Technically properties in a session are secured from any access outside the session. However, there have been reported instances, in the past, of hacker programs breaking this security and accessing session information. If the user ID and password, in this example, are stored in session variables and passed across the Internet to another program, hackers might gain access to the information.

If the user ID and password are externally stored in a file or database, the information will also travel outside the program. The program will no longer have control over the security of these items once they reside in the file or database. This could allow hackers access to the information. Security, as mentioned, has to be a team effort among the programmer, data administrator, and network administrator.

It is common practice to encrypt the password to reduce the chance that hackers will discover the authentication information (or any other secure information). Many PHP books demonstrate the use of the MD5 hash technique. However, over the last several years vulnerabilities have been discovered in this encyption style.

PHP 5.5 included the method password_hash, which will be adjusted over time to use the most secure encyption hashing techniques avaliable.

Programming note—Caution should be used when storing the encrypted version of the password. The size of the resulting encryption will increase with new hash versions. A size of 255 characters is likely to be large enough for the many years. The number of milliseconds needed for this hash increases with the size and type of the encryption. Advanced programmers may want to do some testing on their servers for time costs.

Visit http://php.net/manual/en/function.password-hash.php for more information.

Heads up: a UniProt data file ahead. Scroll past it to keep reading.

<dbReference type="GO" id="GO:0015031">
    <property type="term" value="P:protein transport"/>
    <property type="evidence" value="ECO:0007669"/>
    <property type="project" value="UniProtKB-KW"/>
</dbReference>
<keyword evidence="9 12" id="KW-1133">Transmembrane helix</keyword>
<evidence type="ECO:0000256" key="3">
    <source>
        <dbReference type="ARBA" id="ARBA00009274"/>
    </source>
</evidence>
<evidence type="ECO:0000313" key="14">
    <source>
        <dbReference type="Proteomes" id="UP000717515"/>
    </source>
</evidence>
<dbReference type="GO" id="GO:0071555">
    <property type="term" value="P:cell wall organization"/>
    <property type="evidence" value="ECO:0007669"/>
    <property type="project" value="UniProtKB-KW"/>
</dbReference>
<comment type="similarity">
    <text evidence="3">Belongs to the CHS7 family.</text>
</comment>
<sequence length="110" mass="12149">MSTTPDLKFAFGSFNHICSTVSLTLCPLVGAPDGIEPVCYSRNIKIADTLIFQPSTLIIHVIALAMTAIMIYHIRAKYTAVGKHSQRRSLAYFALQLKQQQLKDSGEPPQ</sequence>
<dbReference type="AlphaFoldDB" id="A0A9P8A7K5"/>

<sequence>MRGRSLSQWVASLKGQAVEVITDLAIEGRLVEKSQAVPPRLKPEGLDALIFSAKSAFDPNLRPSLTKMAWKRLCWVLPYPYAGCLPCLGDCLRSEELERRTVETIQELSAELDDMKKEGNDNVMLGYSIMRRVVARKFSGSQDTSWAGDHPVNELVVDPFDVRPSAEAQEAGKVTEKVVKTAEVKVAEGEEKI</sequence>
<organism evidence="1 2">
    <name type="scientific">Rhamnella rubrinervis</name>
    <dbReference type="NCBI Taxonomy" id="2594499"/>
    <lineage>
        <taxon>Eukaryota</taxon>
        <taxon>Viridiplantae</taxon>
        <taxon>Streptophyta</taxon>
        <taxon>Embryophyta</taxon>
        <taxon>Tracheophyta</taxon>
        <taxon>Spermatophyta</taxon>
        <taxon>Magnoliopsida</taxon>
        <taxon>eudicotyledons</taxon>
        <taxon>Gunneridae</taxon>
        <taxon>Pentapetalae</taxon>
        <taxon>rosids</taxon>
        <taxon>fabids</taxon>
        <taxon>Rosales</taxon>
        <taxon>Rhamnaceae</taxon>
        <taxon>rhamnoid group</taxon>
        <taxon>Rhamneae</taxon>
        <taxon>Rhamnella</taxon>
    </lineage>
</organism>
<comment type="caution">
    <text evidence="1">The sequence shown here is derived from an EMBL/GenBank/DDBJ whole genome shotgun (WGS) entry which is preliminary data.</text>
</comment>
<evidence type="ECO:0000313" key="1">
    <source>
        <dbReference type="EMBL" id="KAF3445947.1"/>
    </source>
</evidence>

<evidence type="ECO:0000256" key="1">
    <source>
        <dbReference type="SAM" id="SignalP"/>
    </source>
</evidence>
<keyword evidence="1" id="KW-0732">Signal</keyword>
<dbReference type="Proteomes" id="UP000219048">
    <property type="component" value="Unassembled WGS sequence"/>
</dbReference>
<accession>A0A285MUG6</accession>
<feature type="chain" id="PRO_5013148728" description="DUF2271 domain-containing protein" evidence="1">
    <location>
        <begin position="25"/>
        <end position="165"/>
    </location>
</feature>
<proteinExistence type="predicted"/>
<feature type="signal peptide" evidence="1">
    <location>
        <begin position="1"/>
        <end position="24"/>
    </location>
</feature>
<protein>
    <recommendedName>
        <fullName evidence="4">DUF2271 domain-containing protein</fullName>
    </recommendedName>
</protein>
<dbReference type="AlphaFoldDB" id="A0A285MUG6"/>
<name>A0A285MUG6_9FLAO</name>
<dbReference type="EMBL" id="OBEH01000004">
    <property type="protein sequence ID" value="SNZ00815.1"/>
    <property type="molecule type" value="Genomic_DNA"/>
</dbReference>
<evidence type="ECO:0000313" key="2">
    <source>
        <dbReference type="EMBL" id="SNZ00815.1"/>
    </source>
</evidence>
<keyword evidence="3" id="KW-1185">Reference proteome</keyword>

Programming note—You cannot do a simple comparison with the hashed password created by PHP’s password_hash method. The hash produced includes the encryption type, a salt value, and the hashed password.

You only need to replace one line of code in the example to verify the password. You can replace

$valid = ((in_array($userid, $valid_userids)) && ($password == $valid_useridpasswords[$userid]));

with

$valid =( (in_array($userid, $valid_userids)) && (password_verify($password, $valid_useridpasswords[$userid]));

If you placed the encypted password in the $valid_useridpasswords array, the validation technique would not require any other changes. The PHP password_verify method will encrpt the password provided by the user and compare it to the existing encyrpted password. If they match, it will return TRUE.

When using XML or JSON files, you can use the same logic used in the constructor for the dogdata.php program from Chapter 6, to retrieve the valid user ID and password information. The only changes needed are to the if statement, which determines the location of the user ID and password file, and to the last line in the constructor to place the array produced to $valid_useridpasswords instead of dogs_array.

<users>

<user>

<userid>Fredfred</userid>

<password>$2y$10$VosI32FejL.bOMaCjGbBp.Jre6Ipa.tLYQrVqj9kiVpef5zZ25qQK</password>

</user>

<user>

<userid>Petepete</userid>

<password>$2y$10$FdbXxIVXmVOHtaBNxB8vzupRBJFCqUyOTJXrlpNdrL0HKQ/U.jFHO</password>